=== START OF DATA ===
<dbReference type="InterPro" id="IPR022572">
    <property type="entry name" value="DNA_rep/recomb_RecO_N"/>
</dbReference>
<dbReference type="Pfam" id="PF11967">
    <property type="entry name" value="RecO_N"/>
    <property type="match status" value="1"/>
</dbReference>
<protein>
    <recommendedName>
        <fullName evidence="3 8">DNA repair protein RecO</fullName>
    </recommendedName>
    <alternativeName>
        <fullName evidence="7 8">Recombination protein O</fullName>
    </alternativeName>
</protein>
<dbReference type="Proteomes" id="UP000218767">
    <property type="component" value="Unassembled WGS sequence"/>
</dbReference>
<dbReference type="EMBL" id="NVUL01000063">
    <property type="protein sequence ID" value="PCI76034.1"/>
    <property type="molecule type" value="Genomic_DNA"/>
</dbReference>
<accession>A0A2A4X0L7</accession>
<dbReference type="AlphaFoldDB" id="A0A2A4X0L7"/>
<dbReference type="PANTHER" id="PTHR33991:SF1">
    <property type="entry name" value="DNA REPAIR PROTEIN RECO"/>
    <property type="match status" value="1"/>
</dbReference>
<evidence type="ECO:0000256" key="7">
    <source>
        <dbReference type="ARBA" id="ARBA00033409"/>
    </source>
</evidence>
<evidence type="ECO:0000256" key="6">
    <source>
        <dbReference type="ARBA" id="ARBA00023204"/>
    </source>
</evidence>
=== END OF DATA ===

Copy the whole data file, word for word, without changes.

<dbReference type="InterPro" id="IPR022572">
    <property type="entry name" value="DNA_rep/recomb_RecO_N"/>
</dbReference>
<dbReference type="Pfam" id="PF11967">
    <property type="entry name" value="RecO_N"/>
    <property type="match status" value="1"/>
</dbReference>
<protein>
    <recommendedName>
        <fullName evidence="3 8">DNA repair protein RecO</fullName>
    </recommendedName>
    <alternativeName>
        <fullName evidence="7 8">Recombination protein O</fullName>
    </alternativeName>
</protein>
<dbReference type="Proteomes" id="UP000218767">
    <property type="component" value="Unassembled WGS sequence"/>
</dbReference>
<dbReference type="EMBL" id="NVUL01000063">
    <property type="protein sequence ID" value="PCI76034.1"/>
    <property type="molecule type" value="Genomic_DNA"/>
</dbReference>
<accession>A0A2A4X0L7</accession>
<dbReference type="AlphaFoldDB" id="A0A2A4X0L7"/>
<dbReference type="PANTHER" id="PTHR33991:SF1">
    <property type="entry name" value="DNA REPAIR PROTEIN RECO"/>
    <property type="match status" value="1"/>
</dbReference>
<evidence type="ECO:0000256" key="7">
    <source>
        <dbReference type="ARBA" id="ARBA00033409"/>
    </source>
</evidence>
<evidence type="ECO:0000256" key="6">
    <source>
        <dbReference type="ARBA" id="ARBA00023204"/>
    </source>
</evidence>